The Curtiss pusher makes a striking addition to the Greater Rochester International Airport; it is now one of three early era planes suspended from the ceiling in the airport.

Vet Thomas stands beneath his aircraft construction which is suspended from the ceiling of the observation area at the Greater Rochester International Airport.

A mannequin portraying Blanche Stewart Scott sits in the pilot's seat. Photographs by Walter Horylev.

Model plane unveiled at Greater Rochester International Airport

The Geriatric Pilots Association sponsored the building of a model of the 1911 D-3 Glenn Curtiss Pusher airplane which was displayed to the public on March 15, at the Greater Rochester International Airport. The organization contributed about $12,000 to support the efforts of Parma resident Vet Thomas to construct the model. Vet was helped in the construction phase, which took about four years, by his father Rollin Thomas, Jim Birch, Art Theime and Stan Teachman (deceased).

Vet gave the countdown "10, 9, 8... 1" whereupon about 15 people dispersed around the area cut the cords that held the plastic shroud in place, revealing a beautifully constructed airplane suspended about 10 feet off the floor in the observation area. There were gasps from the crowd at the magnificent sight. Trafford Dougherty, Director of the Glenn Curtiss Museum in Hammondsport, NY commented on the history of the Curtiss pusher airplane at the ceremony, stating "I am absolutely overwhelmed with the beauty of this reproduction."

A mannequin portraying Blanche Stewart Scott sits in the pilot's seat. Marsha Gitelman, a past-president of the Finger Lakes Chapter of the "99's," spoke at the ceremony, relating a biography of Blanche. Blanche Stewart Scott was born in Greece, NY in 1884 and was the first female airplane pilot in the USA. She made her inaugural flight in 1910 and received personal instruction on how to fly from Glenn Curtiss, a famous airplane pioneer who lived in Hammondsport, NY. Blanche is shown in a costume sewed by members of the "99's," the International Organization of Women Pilots. Blanche has on her "lucky" red sweater, which she always wore for good luck while flying. Blanche was not wearing it when she crashed in Wisconsin in 1913. She survived and retired as a pilot. The International Organization of Women Pilots received the nickname of the "99's" when the organization formed in 1929 and 99 female pilots showed up for the initial meeting. Amelia Earhart was its first president. The Greece Historical Society maintains an extensive collection of historical artifacts, books and data about Blanche Scott in their library at 595 Long Pond Road, next to the Greece Town Hall.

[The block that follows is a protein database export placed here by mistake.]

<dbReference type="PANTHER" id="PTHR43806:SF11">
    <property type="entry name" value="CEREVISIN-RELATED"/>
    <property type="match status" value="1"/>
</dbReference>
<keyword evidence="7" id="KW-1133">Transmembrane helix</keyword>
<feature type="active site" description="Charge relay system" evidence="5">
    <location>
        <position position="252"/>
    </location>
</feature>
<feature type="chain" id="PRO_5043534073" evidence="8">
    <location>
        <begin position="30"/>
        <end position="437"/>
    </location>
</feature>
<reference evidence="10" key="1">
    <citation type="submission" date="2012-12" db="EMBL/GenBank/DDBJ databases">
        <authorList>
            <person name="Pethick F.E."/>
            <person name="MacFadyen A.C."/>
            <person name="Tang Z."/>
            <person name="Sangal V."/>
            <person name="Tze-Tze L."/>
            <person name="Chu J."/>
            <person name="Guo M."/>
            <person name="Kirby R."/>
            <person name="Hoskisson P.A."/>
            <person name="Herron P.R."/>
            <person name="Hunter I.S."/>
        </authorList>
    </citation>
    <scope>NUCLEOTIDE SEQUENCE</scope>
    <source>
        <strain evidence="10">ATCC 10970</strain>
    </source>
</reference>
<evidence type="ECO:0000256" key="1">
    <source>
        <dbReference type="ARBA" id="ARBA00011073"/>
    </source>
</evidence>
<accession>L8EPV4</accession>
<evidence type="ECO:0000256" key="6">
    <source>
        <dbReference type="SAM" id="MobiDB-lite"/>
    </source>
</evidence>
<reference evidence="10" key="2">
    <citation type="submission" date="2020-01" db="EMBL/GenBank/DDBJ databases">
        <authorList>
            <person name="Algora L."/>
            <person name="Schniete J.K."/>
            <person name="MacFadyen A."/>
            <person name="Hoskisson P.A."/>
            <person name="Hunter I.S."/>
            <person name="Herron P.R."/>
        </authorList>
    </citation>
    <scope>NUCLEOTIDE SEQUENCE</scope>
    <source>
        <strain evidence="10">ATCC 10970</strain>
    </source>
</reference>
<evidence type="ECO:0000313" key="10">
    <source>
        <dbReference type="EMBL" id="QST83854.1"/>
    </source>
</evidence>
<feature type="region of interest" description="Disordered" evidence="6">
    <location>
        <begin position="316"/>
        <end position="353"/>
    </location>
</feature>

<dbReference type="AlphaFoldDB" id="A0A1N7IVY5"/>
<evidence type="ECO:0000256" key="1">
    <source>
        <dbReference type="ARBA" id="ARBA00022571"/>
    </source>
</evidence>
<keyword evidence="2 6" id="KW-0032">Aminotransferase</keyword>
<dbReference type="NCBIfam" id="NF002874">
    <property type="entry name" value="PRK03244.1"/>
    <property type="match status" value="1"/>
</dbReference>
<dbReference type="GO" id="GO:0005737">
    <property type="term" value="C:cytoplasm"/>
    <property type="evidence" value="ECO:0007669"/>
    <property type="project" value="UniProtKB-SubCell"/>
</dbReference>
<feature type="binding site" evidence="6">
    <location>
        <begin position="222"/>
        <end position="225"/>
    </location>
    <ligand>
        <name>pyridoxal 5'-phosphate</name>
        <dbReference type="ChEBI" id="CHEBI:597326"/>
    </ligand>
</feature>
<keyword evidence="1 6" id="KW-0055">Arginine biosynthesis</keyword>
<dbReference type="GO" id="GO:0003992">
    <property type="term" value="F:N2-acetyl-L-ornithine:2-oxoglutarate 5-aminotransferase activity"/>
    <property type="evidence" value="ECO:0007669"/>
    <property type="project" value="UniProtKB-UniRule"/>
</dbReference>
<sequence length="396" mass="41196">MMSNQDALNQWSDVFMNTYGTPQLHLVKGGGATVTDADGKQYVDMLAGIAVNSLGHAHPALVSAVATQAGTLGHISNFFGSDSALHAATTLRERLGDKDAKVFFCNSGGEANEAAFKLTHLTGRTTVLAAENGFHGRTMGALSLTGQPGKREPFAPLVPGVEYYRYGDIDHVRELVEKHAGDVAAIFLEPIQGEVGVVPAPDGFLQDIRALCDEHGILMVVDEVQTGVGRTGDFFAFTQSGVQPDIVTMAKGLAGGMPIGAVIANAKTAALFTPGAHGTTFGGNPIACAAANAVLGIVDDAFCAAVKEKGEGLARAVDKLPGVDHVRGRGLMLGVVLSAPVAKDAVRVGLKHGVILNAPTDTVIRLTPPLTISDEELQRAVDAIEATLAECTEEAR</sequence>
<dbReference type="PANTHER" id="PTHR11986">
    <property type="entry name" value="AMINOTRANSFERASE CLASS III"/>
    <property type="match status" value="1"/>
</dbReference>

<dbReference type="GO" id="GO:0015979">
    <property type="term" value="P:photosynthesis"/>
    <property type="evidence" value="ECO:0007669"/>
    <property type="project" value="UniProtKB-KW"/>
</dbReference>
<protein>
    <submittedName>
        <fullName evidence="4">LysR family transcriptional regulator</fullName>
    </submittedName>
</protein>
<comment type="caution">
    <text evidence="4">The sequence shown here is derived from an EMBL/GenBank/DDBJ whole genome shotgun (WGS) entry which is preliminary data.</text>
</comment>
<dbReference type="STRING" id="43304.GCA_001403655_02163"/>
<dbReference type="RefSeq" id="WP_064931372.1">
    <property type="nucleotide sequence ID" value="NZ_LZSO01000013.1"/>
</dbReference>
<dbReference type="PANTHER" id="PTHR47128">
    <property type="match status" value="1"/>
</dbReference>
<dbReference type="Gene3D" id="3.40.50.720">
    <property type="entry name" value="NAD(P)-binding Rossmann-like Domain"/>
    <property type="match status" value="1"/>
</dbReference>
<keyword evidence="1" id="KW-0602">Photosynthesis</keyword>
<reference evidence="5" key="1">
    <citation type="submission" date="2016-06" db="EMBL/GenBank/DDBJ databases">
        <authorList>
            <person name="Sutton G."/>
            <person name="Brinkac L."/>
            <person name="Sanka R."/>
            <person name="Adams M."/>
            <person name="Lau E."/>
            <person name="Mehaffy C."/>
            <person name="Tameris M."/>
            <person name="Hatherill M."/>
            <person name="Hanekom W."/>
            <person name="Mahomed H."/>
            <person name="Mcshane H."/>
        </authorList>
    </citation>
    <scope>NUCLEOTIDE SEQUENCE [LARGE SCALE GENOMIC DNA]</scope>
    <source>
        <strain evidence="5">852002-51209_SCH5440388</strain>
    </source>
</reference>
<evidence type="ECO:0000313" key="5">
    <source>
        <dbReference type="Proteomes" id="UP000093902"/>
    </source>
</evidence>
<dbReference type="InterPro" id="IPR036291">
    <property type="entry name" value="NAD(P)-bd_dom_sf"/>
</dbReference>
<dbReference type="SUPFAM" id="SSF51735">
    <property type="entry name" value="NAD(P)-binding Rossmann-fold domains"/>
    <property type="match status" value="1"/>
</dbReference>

March 25, 2007